BitterSweet

An Obsession with All Things Handmade and Home-Cooked


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Matzo, Matzo Man

Sundown on Monday, April 14 marks the beginning of Passover, a week devoted to celebrating spring, remembering the past, and eating cardboard instead of delicious grains, whole or otherwise processed. Needless to say, it’s that last part that really gets to me, as matzo has never been my favorite food in the world. Perhaps they would come in handy as mulch or filler for the litter box, but unadorned sheets of the unleavened bread hold little if any culinary value in my eyes. Thankfully, immense improvements in flavor can be made with just a little bit of work, and I’ve had the opportunity to photograph and give Nava Atlas’s truly tasty suggestions a test drive well in advance of the holiday. Proving the power of a well-written recipe, there are now matzo-based dishes that I can claim to genuinely enjoy!

A show-stopper for any Passover meal, this Spinach, Leek, and Potato Matzo Gratin is an impressive but surprisingly simple dish to pull together. It sounds like a humble side dish but eats like a hearty lasagna, which makes it an incredibly versatile addition to any festive menu.

Matzo toffee is a classic treat that always shows up on our seder table, but for an even quicker fix, Nava’s Chocolate Matzo Brittle takes all the boiling sugar and candy making out of the equation. Straight-up chocolate-covered matzo with any sweet toppings your heart desires, it’s perfect for keeping cravings at bay. Sliced almonds with espresso salt are a top pick around here, but it’s hard to go wrong no matter what goodies you choose.

And let’s not forget the indispensable classic, the Jewish staple known around the world: Matzo Ball Soup. This recipe is the only vegan rendition I have yet to encounter that not only yields consistently cohesive, plump dumplings, but also tastes just as good as my memories suggest. It’s the kind of dish that could make me willingly break out the matzo any time of year, which should really say it all.


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Don’t Pass Over Quinoa

The beauty (and exquisite torture) of many Jewish holidays like Passover is that they’re not just one-day affairs, but week-long “celebrations.” When those particular events carry dietary restrictions as well, it can add up to an extra load of work simply planning out a standard set of meals, beyond the mandated festive meal with family.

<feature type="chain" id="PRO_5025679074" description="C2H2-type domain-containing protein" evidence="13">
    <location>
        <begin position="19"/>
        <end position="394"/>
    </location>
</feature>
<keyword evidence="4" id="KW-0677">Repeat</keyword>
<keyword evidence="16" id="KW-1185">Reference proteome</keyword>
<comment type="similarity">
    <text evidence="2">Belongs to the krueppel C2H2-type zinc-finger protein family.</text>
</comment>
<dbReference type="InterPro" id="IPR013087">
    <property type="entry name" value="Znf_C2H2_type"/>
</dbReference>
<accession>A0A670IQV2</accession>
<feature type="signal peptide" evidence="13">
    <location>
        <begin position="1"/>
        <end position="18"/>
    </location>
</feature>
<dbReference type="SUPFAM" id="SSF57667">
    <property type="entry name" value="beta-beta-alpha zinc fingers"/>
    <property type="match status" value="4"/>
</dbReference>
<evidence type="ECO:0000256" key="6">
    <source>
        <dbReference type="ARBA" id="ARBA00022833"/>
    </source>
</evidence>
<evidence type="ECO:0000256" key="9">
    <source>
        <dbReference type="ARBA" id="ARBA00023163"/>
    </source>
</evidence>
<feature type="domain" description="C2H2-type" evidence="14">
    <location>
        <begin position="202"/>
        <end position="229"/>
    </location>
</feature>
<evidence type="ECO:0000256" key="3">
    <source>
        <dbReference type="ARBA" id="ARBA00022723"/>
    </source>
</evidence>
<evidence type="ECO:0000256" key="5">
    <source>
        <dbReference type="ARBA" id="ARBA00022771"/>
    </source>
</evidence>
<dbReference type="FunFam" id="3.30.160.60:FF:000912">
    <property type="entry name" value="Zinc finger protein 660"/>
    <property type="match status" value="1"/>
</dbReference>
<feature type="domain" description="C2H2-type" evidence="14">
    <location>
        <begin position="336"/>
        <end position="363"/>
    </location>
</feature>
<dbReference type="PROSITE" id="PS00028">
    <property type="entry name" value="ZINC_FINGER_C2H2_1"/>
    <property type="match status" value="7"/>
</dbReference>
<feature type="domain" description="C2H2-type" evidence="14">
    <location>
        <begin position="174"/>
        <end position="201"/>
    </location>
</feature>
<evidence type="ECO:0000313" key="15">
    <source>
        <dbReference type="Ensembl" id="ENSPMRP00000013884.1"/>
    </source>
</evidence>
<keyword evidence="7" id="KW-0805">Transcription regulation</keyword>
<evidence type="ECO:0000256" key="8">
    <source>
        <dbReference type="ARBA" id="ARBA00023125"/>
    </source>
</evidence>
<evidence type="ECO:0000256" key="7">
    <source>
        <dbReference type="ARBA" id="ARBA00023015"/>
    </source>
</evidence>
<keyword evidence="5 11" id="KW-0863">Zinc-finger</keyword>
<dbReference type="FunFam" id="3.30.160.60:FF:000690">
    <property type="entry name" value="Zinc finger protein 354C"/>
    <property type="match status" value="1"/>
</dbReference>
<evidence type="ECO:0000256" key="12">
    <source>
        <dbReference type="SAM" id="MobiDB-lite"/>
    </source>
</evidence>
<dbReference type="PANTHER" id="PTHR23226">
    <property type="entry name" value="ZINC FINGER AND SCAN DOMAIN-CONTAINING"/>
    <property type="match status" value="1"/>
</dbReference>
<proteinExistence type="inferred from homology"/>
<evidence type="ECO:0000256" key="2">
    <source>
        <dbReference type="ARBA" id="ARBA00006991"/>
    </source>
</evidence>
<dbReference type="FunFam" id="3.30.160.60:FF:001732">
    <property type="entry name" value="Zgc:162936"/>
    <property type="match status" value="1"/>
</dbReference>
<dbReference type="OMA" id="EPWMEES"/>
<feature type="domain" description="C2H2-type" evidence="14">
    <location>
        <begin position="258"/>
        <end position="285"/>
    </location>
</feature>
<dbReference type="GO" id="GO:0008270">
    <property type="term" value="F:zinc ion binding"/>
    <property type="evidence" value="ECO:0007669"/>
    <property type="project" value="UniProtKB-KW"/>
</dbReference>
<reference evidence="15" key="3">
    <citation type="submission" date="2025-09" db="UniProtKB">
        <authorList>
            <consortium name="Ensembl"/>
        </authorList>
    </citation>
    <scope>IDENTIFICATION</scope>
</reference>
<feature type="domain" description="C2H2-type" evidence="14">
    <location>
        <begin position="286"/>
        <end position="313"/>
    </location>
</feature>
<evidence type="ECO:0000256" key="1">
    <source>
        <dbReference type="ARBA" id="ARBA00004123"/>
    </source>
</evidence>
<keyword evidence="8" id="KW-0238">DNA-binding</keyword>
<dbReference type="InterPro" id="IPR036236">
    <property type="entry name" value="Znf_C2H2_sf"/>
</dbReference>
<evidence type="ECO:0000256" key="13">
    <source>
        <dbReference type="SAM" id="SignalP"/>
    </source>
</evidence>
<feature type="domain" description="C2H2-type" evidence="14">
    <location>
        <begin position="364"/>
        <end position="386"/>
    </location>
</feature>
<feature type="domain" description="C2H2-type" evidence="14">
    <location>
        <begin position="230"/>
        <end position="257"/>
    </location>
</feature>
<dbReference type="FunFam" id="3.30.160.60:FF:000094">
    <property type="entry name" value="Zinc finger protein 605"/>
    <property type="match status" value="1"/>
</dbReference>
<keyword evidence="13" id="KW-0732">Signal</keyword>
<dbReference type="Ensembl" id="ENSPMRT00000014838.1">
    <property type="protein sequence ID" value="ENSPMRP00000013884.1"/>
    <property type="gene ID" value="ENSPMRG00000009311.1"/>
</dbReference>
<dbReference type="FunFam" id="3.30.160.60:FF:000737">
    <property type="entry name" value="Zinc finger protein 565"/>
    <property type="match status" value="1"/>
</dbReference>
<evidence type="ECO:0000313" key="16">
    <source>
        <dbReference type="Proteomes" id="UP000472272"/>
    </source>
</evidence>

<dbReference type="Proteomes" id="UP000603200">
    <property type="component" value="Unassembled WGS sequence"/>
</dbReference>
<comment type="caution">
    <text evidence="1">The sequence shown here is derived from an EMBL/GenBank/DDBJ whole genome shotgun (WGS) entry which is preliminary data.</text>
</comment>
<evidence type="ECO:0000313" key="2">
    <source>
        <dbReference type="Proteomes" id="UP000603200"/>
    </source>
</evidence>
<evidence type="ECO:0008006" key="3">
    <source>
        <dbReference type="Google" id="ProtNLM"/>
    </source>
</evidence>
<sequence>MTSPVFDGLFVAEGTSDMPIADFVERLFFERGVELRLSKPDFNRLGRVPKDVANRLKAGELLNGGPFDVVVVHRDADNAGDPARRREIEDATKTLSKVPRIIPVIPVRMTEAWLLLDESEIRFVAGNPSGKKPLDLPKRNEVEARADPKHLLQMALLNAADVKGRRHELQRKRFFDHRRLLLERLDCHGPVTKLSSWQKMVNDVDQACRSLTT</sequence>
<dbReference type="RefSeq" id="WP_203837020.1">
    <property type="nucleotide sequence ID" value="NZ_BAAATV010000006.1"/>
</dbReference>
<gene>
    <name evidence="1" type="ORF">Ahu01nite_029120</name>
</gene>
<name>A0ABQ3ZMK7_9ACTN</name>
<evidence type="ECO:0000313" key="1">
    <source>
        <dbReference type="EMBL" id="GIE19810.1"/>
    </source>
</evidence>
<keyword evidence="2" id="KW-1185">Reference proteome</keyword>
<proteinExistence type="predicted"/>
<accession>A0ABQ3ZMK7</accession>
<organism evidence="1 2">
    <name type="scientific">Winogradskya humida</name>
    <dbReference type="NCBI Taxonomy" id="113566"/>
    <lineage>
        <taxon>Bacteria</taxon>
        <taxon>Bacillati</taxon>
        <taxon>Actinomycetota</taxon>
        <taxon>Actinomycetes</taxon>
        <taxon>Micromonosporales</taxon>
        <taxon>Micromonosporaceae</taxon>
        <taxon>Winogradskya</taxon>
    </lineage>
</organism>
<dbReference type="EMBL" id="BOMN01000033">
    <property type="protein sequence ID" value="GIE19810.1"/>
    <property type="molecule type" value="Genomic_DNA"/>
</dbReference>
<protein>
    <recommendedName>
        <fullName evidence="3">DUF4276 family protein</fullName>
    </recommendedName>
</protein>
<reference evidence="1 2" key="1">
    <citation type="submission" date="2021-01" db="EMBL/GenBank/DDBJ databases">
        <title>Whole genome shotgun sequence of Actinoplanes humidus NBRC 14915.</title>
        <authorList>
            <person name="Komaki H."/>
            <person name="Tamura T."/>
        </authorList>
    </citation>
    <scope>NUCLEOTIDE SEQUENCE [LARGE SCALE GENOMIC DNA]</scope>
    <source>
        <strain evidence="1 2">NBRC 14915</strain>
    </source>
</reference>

Serving dish provided by Steelite

While this offering of quinoa, a pseudo-grain that just barely escapes the label of kitniyot, may come a bit late for your seder, it will be a delicious respite from dry boards of matzo in the days to come. Gently caramelized and naturally sweet onions carry this dish of hearty cooked quinoa, roasted gold beets, and nutty toasted pistachios. Redolent of cumin and bright, fresh herbs, the flavors could be suitable for either a formal dinner or a spur of the moment picnic, easily enjoyed both hot and cold. Tender beets yield to a satisfying crunch of nuts, creating a textural harmony throughout. I used an attractive blend of white, black, and red quinoa from Trader Joe’s for added eye-appeal, but of course, any one color would taste just as good.

Pistachio-Quinoa Pilaf

2 Medium Gold Beets (About 2 Cups Diced)
1 Cup Uncooked Quinoa
2 Cups Water
3 Tablespoons Olive Oil, Divided
1 Medium Yellow Onion (About 1 1/4 Cups Chopped)
1/2 Teaspoon Salt
1 Tablespoon Balsamic Vinegar
1/2 Teaspoon Ground Cumin
1/4 Teaspoon Freshly Ground Black Pepper
Pinch Cayenne Pepper
1/4 Cup Packed Fresh Parsley, Chopped
1 Tablespoon Packed Fresh Mint, Finely Minced
1/2 Cup Shelled and Toasted Pistachios

Preheat your oven to 400 degrees, and wrap your beets in aluminum foil so that they’re completely covered. Place them in the oven, and allow them to bake, much like you would for a baked potato, for 60 – 75 minutes, depending on the size of the beets. When the beets are done, they should yield easily to a knife, if not be quite fork-tender. Let rest until cool enough to handle, and then peel and dice. Measure out 2 cups of diced beets, and set aside.

While the beets are roasting, you can save some time and get started on the quinoa. Bring the water to a boil in a medium sized saucepan, and then add in the dry quinoa. After the water returns to a boil, cover, reduce the heat to medium-low, and let simmer for about 15 minutes, until the liquid has been absorbed. Leave the quinoa covered and let rest for at least 15 additional minutes, so that it can steam a bit and fully hydrate. Transfer the quinoa to a large bowl and toss lightly with the chopped beets.